One Step Closer – “Pringle Street”
Wilkes-Barre’s One Step Closer make loud, strong music about fragility and desperation, and “Pringle Street” is the heaviest, fiercest, saddest thing they’ve done yet: “I never thought I’d feel so lost/ I’m waiting for your call.” A lot of hardcore bands play around with emo and shoegaze and pop-punk, but very few manage to conjure this level of ferocity or this level of wounded introspection. One Step Closer sound like swamp monsters who might ask you for a hug and then start crying on your shoulder. The breakdown here hits like cinderblocks with anvils inside the holes, and then One Step Closer follow it up with a truly pretty chiming-guitar outro. They contain multitudes. [From This Place You Know, out 9/24 on Run For Cover Records.]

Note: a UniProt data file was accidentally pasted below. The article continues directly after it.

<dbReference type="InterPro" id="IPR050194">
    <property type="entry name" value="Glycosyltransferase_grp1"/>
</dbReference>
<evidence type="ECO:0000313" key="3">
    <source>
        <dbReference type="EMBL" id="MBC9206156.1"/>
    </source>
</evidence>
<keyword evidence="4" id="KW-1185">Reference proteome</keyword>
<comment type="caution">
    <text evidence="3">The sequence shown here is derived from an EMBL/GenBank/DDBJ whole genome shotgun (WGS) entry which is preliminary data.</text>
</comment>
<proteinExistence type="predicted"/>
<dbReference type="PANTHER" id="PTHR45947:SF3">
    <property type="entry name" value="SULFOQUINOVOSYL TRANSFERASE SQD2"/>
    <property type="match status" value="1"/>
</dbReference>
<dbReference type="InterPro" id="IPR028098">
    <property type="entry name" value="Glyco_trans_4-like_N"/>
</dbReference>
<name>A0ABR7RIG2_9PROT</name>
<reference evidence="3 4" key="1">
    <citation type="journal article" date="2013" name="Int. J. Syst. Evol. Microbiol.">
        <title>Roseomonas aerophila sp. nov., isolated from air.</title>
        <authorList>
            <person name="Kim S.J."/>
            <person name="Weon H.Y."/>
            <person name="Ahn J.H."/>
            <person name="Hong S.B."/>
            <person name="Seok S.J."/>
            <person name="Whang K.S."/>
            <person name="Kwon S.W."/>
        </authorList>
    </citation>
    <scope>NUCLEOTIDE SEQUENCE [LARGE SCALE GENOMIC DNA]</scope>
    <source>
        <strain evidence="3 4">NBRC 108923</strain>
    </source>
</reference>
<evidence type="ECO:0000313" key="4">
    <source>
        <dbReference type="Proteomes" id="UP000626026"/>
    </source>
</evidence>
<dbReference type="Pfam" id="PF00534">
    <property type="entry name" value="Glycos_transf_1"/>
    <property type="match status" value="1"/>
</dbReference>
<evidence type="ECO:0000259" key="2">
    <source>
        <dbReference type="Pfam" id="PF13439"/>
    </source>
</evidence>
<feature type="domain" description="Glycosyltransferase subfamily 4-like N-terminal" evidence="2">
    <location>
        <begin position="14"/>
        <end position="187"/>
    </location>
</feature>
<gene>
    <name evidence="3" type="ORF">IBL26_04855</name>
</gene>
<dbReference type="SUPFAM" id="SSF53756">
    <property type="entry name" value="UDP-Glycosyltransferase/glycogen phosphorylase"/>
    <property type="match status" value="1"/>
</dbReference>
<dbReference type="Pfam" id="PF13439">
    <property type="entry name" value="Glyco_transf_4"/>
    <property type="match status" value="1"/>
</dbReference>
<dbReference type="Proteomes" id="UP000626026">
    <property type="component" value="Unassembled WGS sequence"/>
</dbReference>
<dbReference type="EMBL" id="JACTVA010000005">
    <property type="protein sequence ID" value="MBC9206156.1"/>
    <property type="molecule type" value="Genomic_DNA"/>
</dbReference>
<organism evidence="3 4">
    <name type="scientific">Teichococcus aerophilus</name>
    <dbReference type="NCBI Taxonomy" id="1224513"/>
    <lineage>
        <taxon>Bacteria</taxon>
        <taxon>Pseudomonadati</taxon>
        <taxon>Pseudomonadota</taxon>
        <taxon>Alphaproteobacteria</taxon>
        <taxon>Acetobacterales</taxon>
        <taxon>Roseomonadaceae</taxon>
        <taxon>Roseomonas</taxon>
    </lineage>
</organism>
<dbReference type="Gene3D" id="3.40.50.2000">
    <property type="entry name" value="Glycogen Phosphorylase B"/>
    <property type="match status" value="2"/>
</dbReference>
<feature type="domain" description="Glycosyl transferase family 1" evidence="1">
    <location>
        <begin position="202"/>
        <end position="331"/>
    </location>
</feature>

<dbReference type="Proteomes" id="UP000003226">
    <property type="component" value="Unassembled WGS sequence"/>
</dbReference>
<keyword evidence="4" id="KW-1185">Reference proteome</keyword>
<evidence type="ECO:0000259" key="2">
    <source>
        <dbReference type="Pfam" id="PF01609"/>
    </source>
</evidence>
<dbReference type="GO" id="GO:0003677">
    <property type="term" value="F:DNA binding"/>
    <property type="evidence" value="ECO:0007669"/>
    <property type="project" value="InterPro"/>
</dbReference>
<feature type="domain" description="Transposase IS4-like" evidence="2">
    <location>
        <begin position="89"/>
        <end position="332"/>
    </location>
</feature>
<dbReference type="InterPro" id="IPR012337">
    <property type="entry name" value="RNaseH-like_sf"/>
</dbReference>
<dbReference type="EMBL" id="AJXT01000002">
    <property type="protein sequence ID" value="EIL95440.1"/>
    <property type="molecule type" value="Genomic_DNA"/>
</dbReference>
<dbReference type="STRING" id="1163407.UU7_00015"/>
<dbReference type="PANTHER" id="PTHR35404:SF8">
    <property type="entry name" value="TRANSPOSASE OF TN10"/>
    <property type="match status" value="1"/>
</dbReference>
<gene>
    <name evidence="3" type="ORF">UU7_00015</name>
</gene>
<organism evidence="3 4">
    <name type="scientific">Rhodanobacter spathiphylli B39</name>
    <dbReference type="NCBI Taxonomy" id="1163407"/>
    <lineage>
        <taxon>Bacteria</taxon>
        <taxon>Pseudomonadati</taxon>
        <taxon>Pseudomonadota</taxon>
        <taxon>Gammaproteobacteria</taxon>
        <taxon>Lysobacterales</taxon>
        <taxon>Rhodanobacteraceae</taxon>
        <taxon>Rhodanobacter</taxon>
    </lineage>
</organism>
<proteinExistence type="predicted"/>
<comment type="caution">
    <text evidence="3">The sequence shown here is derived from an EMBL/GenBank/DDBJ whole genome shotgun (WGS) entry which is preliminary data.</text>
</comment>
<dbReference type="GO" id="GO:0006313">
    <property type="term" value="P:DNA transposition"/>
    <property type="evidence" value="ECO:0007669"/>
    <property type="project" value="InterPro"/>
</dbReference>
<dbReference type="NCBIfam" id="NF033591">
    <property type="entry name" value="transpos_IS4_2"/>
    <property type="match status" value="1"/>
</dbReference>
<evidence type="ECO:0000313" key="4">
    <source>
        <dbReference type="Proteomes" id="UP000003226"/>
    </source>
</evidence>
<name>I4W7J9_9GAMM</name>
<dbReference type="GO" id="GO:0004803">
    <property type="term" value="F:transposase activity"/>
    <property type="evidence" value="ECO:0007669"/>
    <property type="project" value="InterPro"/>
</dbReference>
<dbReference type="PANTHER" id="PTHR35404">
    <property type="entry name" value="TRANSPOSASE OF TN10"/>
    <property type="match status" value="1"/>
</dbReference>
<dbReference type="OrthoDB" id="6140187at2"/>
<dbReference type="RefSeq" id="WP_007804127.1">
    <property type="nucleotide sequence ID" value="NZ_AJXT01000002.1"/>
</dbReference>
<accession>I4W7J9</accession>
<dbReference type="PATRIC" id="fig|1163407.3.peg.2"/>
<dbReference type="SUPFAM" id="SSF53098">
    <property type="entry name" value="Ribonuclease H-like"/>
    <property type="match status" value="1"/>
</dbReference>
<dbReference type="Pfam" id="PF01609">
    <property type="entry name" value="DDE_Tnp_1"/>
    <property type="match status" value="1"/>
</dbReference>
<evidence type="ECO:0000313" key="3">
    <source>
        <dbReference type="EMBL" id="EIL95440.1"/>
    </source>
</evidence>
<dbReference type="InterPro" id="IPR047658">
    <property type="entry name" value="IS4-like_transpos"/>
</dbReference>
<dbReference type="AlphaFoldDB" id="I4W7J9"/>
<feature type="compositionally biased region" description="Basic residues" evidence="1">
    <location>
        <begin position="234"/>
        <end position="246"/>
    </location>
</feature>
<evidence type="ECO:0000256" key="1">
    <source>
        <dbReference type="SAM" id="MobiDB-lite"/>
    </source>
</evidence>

Section H8 – “Nightmare”
LA’s Section H8 have already released three singles from their forthcoming debut album, and all of them will rip out your larynx and stomp it in the dirt. One of them features Rancid’s Tim Armstrong, maybe my favorite musician on the planet, sounding utterly insane, and I am delighted that it exists. But “Nightmare” has to get the nod here because the mid-song breakdown — the quick pause, the “welcome to the nightmare” gang-chant, the riff that comes bulldozing in — sends me into a murderous fugue state. I hear that shit, and I want to jump out of the ocean and eat a seal. Don’t be around me when that hits. [From Welcome To The Nightmare, out 7/30 on Flatspot Records.]
Soul Glo – “B.O.M.B.S.”